In comments likely to further anger protesters, Chief Executive Carrie Lam said there would be no political solution until the violent protests gripping the semi-autonomous Chinese territory end.
"For the government to resort to measures that will appease the violent rioters, I don't think that is the solution," Lam told reporters.
"Until and unless we tackle the violence and put an end to it, it is very difficult to continue the political dialogue we have done," Lam said.
Hong Kong has been wracked by political crisis since early June. What initially were massive but peaceful marches and sit-ins have intensified into battles between hardcore demonstrators hurling firebombs and bricks at police who have deployed tear gas, rubber bullets and water cannons. Both sides blame the other for using increasingly aggressive tactics.
Samson Yuen, an assistant professor of political science at Lingnan University, said the main factor drawing people into the protests has been anger over alleged police brutality.
Wong, 23, became known as the young face of Hong Kong's "Umbrella Movement" that peacefully occupied streets for 79 days in 2014. He since has been repeatedly arrested and jailed. He has played a smaller role in the current protests, whose leadership is more diffuse, but China's communist leaders have targeted him in accusing foreign powers of colluding with anti-China separatists to foment unrest.
Wong posted on his Twitter account a copy of a letter ruling invalid his nomination as a candidate in the Nov. 24 local district council elections. The government confirmed Wong's disqualification, without identifying him.
"The decision to ban me from running for office is clearly politically driven," Wong told reporters. He said Beijing was pressuring Hong Kong election officials to carry out political censorship but it would backfire.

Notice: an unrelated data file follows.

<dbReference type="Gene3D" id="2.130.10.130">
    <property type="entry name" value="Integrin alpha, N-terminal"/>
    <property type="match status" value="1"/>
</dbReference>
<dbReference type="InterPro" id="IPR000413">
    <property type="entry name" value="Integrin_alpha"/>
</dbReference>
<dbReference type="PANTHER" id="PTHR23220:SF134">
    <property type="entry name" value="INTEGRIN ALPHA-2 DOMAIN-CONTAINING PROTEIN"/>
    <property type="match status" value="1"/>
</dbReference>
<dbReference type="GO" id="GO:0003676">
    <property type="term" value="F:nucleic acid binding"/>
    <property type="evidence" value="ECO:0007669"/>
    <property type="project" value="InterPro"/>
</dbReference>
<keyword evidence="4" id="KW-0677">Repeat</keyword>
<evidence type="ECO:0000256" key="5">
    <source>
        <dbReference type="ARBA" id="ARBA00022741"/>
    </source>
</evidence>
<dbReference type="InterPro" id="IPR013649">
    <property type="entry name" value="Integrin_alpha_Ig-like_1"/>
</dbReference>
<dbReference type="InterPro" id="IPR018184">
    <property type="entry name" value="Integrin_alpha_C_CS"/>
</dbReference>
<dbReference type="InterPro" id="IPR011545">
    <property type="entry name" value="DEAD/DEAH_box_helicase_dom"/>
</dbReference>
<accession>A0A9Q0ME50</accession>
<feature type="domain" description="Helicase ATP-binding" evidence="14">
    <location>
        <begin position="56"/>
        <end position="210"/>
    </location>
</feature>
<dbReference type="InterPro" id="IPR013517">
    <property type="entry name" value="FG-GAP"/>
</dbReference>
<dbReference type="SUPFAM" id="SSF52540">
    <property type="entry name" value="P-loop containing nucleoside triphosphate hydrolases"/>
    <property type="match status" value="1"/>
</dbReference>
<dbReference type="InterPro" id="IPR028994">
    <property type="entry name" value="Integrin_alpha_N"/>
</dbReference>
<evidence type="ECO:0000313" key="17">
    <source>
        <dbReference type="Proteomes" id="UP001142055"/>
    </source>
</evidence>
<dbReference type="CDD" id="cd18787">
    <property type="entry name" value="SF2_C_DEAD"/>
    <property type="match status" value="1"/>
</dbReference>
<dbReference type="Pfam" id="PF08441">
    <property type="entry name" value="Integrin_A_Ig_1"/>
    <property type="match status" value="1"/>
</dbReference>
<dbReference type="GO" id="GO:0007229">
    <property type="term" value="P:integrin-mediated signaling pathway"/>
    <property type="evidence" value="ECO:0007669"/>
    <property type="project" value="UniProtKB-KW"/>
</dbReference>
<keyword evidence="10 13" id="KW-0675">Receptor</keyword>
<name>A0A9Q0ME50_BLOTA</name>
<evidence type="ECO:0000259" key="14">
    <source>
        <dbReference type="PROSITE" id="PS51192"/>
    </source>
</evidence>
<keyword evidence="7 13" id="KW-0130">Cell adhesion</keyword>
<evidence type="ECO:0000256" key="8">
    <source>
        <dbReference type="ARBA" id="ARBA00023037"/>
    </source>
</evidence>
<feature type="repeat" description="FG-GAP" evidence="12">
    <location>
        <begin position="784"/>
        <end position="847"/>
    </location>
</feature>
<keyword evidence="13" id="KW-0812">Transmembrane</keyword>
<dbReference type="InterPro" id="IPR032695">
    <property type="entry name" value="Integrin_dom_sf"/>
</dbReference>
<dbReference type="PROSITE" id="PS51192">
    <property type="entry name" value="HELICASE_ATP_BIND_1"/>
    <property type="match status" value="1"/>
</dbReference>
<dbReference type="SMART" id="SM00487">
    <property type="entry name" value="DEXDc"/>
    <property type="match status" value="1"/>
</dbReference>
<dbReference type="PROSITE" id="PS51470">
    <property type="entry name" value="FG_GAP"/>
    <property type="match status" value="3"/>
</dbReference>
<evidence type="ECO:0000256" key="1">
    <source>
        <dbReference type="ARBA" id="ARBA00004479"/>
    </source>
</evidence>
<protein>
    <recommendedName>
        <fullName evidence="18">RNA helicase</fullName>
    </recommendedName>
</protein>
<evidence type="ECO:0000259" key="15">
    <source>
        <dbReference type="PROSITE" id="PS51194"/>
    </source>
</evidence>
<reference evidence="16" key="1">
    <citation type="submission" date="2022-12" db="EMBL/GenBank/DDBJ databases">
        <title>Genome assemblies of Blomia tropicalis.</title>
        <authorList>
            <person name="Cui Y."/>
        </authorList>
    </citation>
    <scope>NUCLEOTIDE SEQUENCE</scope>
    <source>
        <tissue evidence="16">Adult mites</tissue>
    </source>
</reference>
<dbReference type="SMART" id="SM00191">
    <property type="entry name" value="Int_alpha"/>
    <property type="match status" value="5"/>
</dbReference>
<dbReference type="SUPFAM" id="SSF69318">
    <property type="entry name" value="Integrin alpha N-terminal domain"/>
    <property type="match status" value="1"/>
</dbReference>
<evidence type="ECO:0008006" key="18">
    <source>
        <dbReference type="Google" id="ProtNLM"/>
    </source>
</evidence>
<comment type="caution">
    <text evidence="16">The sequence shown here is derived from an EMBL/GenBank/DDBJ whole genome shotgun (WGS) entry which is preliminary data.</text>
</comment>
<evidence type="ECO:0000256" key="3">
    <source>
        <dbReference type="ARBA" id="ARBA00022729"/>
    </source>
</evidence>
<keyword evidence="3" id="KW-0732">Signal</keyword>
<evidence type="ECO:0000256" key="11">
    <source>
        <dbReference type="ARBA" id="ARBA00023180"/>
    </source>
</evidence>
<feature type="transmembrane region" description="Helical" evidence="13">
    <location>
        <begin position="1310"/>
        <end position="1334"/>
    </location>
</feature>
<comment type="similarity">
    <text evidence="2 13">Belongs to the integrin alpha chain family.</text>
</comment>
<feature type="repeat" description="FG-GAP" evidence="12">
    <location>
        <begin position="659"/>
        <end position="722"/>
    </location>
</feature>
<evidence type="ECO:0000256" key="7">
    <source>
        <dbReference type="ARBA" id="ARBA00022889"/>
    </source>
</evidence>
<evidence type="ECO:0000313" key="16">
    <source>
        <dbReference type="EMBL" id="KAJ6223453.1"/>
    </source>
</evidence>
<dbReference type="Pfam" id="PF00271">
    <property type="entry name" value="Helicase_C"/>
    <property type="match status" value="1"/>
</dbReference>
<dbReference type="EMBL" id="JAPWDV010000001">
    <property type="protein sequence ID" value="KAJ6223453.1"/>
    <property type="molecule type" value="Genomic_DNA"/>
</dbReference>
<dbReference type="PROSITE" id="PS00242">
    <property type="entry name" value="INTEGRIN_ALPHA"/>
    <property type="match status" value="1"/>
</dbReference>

"It will just trigger more and more Hong Kongers to take to the street and also vote in the election."
The letter said Wong's embrace of the concept of self-determination includes Hong Kong's independence, which violates a requirement to promise to uphold its constitution. Wong denied that, saying his answers to the officer's questions were twisted as part of a "mind reading game."
Wong and other pro-democracy activists were disqualified from running in previous elections. This time, Wong said he alone was banned among more than 1,000 candidates.
Hong Kong's neighborhood councilors and half of Hong Kong's legislature are directly elected, but the rest are chosen by trade and industry groups while the top leader is handpicked by an elite pro-Beijing panel.
The protesters are seeking full democracy and want that to change.
The current round of demonstrations was sparked by concern over proposed extradition legislation that could have led to Hong Kong citizens facing trials in mainland Chinese courts, where they would not enjoy the same sorts of civil protections granted to their own region when Britain handed control of the former colony to China in 1997.
It reflects deep unease over an erosion of such rights and liberties, which are denied to people living under communist rule in the Chinese mainland.
The extradition legislation was eventually formally withdrawn, but the authorities have rejected calls for Lam to resign and for an independent inquiry into the handling of the protests by the police. Meanwhile, the protesters have widened their demands, seeking greater democracy.
With no end to the standoff in sight, Lam said the city is at risk of falling into a recession as its tourism and retail industries languish.
"If this quarter's growth rate, compared to the second quarter's growth rate, is negative, it will be the second decline in a row. Then it can be said that we have entered a technical recession," she said.
The economy could end up contracting for the full year, she said.